Why do we like Battlestar Galactica (2009) (hereafter BSG) and the Walking Dead (WD) so much? What makes it so great and entertaining? What makes the writing so high quality?
I don’t pretend to speak for the millions of fans watching it? But I think there are a few things about these shows that make them so enthralling and captivating.
We are people who learn through stories. We enter into the worlds created by those stories. One thing apocalyptic films about survival and life and death is that they jolt us out of our cheap, comfort-driven, first-world-problem, materialistic culture that seems to chase after phantom entertainment that provides us with temporary pleasure and entertainment but ultimately leaves us feeling dry and shallow.
Just think of the plethora of reality-TV shows, like Real Housewives, Jersey Shore, the Twilight franchise, Miley Cyrus, etc. They don’t have any real substance, only cheap drama, and so they have to milk whatever little they have and outdo each other in stupid pettiness.
What apocalyptic TV shows do is invite us into a world wherein people can no longer afford to chase after these petty things, where questions of survival, pragmatism vs. idealism, and choices potentially involving the death of thousands of lives (think of Apollo having to shoot down a spaceship that the Cylons use to track the Colonial Fleet) or of human civilization itself abound. In other words, these apocalyptic worlds force us to reckon with the larger questions in life, and they throw them in stark relief sans petty distractions. No longer do people blindly chase after money for money’s sake, for money no longer has inherent value in a world where banks no longer exist, where people won’t necessarily trade food or water for money.
No I am not saying that I support utilitarianism; beauty is vital to human culture (which even characters in BSG and WD still agree, recognizing the luxurious element of such things, though). However, in BSG and WD, we have episodes with plots based on survival or relationship struggles, not something like making more money, etc. That is, in a world without banks or stock markets or much of any infrastructure, these stories are not distracted by things that are loud and seem important (like increasing one’s bank account), but cut straight to the chase, piercing through the blinding veil of materialism, straight to things that matter. Money, for example, is exposed as a means to an end (useful for bartering only when people still are willing to exchange it for goods); money is and can no longer be an end in and of itself. What does it matter if you have a million dollars and are surrounded by zombies or Cylons?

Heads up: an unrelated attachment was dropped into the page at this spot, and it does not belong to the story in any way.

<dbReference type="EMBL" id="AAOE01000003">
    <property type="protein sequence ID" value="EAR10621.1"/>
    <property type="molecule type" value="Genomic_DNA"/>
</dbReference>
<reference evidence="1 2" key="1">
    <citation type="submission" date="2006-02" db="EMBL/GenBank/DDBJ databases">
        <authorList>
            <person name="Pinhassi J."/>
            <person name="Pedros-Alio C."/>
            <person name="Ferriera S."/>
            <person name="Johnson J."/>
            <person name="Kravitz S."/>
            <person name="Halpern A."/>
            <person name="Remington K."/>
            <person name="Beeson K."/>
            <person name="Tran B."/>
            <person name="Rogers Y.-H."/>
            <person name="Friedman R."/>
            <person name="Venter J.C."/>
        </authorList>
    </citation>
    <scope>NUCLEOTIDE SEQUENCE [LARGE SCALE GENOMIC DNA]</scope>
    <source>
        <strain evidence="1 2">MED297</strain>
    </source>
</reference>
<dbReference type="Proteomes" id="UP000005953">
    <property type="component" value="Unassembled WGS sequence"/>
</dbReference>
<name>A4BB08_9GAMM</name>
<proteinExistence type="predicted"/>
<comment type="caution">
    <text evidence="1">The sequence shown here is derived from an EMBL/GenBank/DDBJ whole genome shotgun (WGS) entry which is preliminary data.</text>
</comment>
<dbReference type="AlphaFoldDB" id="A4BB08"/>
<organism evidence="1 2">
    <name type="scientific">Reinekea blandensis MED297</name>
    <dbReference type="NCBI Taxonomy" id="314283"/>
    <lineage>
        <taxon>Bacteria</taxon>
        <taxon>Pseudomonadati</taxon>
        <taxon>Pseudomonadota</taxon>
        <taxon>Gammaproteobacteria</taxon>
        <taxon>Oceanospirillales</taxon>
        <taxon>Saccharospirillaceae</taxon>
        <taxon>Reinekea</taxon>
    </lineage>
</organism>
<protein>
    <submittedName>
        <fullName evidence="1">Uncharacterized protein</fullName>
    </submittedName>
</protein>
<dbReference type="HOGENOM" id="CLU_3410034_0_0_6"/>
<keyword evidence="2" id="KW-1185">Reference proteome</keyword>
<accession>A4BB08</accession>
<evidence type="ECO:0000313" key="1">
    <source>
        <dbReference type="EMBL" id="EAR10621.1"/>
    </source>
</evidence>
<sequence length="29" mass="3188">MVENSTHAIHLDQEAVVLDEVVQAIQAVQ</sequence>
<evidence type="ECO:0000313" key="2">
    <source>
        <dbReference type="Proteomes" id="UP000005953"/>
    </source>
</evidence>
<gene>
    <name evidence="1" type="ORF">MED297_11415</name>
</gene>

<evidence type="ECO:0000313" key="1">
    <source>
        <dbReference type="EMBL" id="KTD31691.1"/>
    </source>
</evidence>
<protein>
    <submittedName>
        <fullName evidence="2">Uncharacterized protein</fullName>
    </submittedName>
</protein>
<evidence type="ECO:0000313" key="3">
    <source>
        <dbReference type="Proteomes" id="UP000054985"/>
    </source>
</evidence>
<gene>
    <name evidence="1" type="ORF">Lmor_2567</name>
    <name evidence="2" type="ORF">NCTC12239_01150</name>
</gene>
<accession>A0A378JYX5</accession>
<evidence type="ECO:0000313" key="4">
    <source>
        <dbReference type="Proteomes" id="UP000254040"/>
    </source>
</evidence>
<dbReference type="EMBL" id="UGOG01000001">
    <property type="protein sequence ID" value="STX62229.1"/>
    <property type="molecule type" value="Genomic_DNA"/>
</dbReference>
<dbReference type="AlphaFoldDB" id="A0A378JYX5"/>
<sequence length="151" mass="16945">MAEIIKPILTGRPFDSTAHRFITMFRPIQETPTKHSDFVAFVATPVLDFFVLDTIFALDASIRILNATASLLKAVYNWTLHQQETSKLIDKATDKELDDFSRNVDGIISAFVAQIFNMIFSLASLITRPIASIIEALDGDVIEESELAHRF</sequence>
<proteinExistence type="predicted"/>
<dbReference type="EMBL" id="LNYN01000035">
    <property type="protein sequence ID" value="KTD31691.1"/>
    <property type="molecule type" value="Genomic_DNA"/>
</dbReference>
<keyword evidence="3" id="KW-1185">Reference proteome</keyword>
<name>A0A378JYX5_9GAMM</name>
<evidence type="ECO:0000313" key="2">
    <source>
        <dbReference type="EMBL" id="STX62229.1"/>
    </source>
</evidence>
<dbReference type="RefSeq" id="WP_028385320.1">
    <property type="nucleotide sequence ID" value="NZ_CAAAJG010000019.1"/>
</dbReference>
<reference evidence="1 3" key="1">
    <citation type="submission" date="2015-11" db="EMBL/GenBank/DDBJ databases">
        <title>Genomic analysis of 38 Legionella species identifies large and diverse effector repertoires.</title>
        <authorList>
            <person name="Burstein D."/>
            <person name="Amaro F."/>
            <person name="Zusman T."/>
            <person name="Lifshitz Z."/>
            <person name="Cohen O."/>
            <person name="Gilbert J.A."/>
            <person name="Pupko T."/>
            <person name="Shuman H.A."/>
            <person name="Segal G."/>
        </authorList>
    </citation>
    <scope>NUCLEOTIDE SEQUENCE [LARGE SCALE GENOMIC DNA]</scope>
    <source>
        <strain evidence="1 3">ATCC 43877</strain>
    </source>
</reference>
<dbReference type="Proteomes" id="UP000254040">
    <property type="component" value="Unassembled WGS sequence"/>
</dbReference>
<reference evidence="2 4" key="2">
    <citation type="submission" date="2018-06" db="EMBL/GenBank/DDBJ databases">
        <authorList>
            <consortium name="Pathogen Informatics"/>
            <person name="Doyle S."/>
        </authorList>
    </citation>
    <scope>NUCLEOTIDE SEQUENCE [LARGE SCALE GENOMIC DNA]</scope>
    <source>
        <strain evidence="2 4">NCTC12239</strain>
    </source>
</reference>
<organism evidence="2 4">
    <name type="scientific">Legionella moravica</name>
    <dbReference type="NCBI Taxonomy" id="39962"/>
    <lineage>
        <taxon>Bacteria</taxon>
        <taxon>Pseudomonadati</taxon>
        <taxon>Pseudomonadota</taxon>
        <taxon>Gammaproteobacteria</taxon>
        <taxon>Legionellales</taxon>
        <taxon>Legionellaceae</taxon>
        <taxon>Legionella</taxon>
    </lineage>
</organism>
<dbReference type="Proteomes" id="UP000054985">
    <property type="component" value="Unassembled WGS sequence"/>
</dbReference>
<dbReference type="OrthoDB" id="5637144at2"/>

WARNING! Spoilers and quasi-spoilers may appear below . . .
But, of course, people still are petty, and good TV is realistic TV. Important, “big-picture” questions don’t count off personal problems. Relationship struggles and jealousy are important. Love and friendship are important, even if very personal. Just think of the tension between Rick, Shane, and Lori in the first two seasons of WD.
There is also room for pettiness, because humans do tend to be petty, even when they shouldn’t. I love the part in BSG (early on), when Laura Roslin realizes that human civilzation has been essentially wiped out as humans know it and that she is now the President of the Twelve Colonies and is responsible for the remaining population of the human race, and here she is still most worried about how she has cancer. She confesses this “pettiness” to her trusted aide, Billy. But I appreciated this because it is both so real and personal and yet it does not glorify the so-called “pettiness” (neither does it make one’s struggle with cancer a “petty” issue – it is important). This helps us have a real view of humans in all their strength and pettiness, and it doesn’t degrade humans by glorifying it and reducing human experience to petty struggles (unlike many reality TV shows and tabloids . . . we are so much more than that cheap drama).
See part II here.